Looking back, I realize al-Qaeda made a tremendous effort to destabilize Pakistan, but only a token effort to overthrow it. It wouldn’t want the burden of running a poor country, but it didn’t want the burden of effective law and order cramping its profits either. Disorder and instability are the hallmarks of a country where al-Qaeda has set up shop — it is as if Osama bin Laden read Thriving on Chaos and said, “You know, if you pick a poor enough country, you can employ this strategy on a national scale.” Pakistan was perhaps a little too resourceful and proud for al-Qaeda’s chaos strategy to work there.
One problem with seeding chaos as a strategy is that you can never tell where chaos will end up once it gets started. It is al-Qaeda that is in chaos now, with newfound logistical and administrative problems undermining its revenue just as newly seized documents reveal operational secrets.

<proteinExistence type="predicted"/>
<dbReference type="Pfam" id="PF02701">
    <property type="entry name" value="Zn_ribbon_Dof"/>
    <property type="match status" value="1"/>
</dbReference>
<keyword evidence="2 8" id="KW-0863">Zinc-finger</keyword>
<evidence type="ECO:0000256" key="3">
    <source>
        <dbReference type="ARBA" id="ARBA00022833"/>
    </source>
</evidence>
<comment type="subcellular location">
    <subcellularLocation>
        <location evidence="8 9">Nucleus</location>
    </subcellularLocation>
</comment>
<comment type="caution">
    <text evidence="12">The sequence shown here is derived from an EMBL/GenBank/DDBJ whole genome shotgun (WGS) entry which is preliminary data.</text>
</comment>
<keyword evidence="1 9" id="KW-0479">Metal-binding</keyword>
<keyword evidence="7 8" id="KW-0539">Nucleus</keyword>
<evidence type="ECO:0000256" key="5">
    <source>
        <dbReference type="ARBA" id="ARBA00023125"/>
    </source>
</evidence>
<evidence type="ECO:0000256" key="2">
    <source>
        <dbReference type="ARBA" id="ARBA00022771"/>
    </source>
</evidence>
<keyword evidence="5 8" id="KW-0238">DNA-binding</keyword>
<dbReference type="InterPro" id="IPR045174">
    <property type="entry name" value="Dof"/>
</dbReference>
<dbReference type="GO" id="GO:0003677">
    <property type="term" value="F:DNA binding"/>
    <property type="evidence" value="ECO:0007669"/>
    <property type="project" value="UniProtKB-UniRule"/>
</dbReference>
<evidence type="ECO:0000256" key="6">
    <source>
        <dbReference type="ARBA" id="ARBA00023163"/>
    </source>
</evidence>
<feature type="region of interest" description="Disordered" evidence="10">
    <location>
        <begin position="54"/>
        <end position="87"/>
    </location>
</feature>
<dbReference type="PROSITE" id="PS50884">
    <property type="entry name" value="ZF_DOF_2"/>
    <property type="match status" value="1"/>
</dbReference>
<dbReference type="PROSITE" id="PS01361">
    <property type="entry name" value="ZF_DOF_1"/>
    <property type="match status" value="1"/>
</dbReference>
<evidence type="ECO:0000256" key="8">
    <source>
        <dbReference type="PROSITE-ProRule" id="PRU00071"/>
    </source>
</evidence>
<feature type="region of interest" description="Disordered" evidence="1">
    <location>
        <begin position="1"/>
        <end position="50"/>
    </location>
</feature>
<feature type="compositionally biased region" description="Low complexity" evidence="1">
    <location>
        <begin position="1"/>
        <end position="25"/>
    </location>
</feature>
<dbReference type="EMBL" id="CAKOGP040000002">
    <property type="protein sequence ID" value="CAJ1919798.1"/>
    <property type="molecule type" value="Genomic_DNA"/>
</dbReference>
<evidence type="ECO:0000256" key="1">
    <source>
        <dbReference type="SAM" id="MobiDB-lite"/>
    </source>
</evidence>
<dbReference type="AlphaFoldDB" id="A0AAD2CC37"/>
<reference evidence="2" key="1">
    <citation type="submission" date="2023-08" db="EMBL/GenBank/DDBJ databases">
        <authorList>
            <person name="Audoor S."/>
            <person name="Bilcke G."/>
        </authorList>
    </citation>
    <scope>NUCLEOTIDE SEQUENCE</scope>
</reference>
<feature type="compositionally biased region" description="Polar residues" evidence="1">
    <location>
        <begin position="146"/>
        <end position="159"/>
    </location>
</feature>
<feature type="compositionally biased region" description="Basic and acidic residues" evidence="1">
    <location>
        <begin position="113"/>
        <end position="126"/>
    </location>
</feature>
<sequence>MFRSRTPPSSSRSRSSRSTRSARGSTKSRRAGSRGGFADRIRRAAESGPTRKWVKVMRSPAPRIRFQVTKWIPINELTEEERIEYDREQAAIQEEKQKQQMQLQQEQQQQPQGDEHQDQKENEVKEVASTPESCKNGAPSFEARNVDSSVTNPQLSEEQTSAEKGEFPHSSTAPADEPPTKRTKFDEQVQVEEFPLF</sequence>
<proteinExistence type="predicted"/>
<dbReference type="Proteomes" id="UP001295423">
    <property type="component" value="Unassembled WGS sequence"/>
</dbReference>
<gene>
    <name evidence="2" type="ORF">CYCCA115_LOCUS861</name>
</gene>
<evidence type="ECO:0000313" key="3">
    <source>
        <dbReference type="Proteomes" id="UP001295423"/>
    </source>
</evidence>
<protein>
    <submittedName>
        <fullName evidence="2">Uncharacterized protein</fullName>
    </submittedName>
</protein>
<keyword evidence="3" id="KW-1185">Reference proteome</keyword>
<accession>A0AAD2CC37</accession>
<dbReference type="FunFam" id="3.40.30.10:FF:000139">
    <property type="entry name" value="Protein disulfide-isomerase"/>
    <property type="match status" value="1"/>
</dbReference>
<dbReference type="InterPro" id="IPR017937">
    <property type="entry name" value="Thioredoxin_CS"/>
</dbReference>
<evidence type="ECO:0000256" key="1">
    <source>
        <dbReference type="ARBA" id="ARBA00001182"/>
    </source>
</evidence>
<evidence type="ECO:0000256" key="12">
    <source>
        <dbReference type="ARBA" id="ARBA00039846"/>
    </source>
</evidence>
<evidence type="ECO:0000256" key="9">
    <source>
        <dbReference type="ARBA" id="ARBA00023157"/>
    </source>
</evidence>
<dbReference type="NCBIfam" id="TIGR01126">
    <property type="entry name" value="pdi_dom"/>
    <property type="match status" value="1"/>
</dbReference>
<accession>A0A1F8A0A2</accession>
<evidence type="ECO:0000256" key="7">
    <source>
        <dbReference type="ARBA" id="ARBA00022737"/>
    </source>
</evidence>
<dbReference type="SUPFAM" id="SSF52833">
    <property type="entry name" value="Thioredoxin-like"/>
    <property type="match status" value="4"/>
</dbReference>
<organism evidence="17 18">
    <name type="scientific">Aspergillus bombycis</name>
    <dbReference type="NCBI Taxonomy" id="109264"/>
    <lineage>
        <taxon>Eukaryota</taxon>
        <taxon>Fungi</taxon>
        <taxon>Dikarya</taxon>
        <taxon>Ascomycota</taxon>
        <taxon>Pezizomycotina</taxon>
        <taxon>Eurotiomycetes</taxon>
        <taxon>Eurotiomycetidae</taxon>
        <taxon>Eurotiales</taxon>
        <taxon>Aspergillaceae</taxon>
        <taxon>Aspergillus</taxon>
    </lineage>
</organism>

The analysts who suggest that al-Qaeda will carry on as if nothing has happened are not following the money. They are treating al-Qaeda as if it were a purely political organization. That’s a form in which it never really existed, though its more idealistic adherents might have imagined it that way. Bin Laden was the financial mastermind behind al-Qaeda, the chairman of the board who saw that few strategic mistakes were made in its criminal enterprises. He was found in part by following couriers. The mere fact that couriers were needed on a regular basis shows that al-Qaeda could not function without bin Laden’s strategic direction. Without him, then, mistakes and financial losses will occur on a regular basis. Deprived of its criminal profits, al-Qaeda will be hard pressed to finance the murder of thousands of Muslims this year — instead, it will be al-Qaeda that is bleeding.